CLUB SPORTS REPORT

Club sports outside mainstream — such as sailing — also face money problems, preconceptions

Rockland Community Sailing youths participate in a race.
Photo courtesy of Rockland Community Sailing at the Apprenticeshop
Rockland Community Sailing youths participate in a race.
Posted May 09, 2012, at 8:33 p.m.

ROCKLAND, Maine — Clubs outside the youth sports mainstream, such as sailing, have issues that parallel those that crop up in mainstream sports.

Erica Crain of Warren, whose twin daughters, Isabella and Louisa, are in the Rockland Community Sailing program, feels people draw the wrong conclusion about her girls’ sport.

“Part of the problem with sailing for me is that it has an upscale image,” she said. “I don’t want sailing to have a reputation for being expensive.”

KC Heyniger, waterfront programs director for The Apprenticeshop, home of Rockland Community Sailing, hopes people realize that he and his organization are trying to keep sailing expenses down.

“High school sailing, per sailor, per season, is $175,” said Heyniger, adding that the sailors meet twice a week for the six-week fall program. “The after-school program [five weeks, 10 practices] is $150.”

“It’s priced to keep it as affordable as possible,” Heyniger said.

The 30-hour summer program is $280 for five full days or 10 half-days.

Money goes toward the cost of putting the large, wooden floats in the water in the spring and taking them out in the fall, cleaning up after storms and keeping the docks, other infrastructure and boats in good condition.

“Water is free, but operating on the water is not,” said Heyniger.

The boats purchased by the program are used and volunteer help from Rockland Yacht Club members aids in keeping overall costs down.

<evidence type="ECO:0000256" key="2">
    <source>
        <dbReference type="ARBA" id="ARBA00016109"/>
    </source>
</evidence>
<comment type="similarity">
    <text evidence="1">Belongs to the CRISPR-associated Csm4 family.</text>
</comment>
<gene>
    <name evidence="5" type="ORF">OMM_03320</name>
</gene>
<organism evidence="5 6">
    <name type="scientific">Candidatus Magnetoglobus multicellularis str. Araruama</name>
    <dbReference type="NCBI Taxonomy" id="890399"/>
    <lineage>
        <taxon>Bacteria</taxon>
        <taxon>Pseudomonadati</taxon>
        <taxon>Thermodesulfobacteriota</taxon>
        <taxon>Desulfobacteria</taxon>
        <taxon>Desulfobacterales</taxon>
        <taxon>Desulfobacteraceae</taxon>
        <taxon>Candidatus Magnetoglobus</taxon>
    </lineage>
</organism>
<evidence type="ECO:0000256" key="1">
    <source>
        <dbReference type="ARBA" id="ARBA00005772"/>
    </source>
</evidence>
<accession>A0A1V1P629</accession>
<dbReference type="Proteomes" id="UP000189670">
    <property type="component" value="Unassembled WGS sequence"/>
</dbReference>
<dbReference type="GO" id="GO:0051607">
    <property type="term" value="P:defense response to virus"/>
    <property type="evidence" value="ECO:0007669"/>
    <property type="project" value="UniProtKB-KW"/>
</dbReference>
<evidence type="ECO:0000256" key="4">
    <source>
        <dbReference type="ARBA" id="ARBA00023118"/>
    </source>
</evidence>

One of the most expensive pieces of personal sailing gear is the drysuit. The suit, which retails for about $500, keeps the wearer dry no matter how long he or she is in the water.

The intermediate step some people take, depending on which season they sail, is to get a less expensive wetsuit instead of a drysuit. Because it needs to be wet to work properly, a sailor can’t stay in cold water as long before getting back in the boat or being rescued.

“In my daughters’ second season, we set up a group purchase [of drysuits],” said Crain. “If we bought a minimum of six, we’d get a 10 percent to 15 percent discount.

“We didn’t buy the recommended shoes, we bought canvas shoes. … And everybody has to have life jackets. Slowly over the years we’ve accumulated most of the gear. It’s expensive.”

Heyniger found another company, run by a former high school coach, that offers 20 percent off to people who can prove they’re part of a high school program.

Crain and other sailing parents have had to turn to car-pooling to away matches, just like their hockey and soccer colleagues, because sailing isn’t recognized by their schools as an official varsity program. That means no buses for road trips.

“We usually send full cars, so every child who needs one is able to get a ride,” said Crain.

She even sailed into the spirit world while trying to save money.

“I did have a premonition that I would go into Goodwill and find dinghy booties,” she said.

Crain had searched many times before with no luck.

This time, she popped into the Rockland store and there they were, in the size she was looking for.

“My dream came true!” she said.

Sailing also has its scholarship program, which Heyniger finds especially important since the sailing program was founded in 1998 by Ruth “Woofie” Parker and others in order to provide Rockland youth with a low-cost opportunity to sail.

In that vein, the yacht club helps Rockland Community Sailing put on the youth Red Jacket Regatta, which consists of teams from 10 programs and up to 80 sailors.

It works out well for everyone, according to Heyniger.

Rockland Community Sailing puts on the regatta, the sailors become familiar with the yacht club — and one day may become members — and some of the money from the entry fees goes to the sailing program’s scholarship fund to get more boys and girls sailing.

“The key for us is we never prevent anyone from sailing who doesn’t have money,” said Heyniger.

“Most of the time, people don’t need a free ride and don’t want it,” he said. “They just need a little bit of help.”

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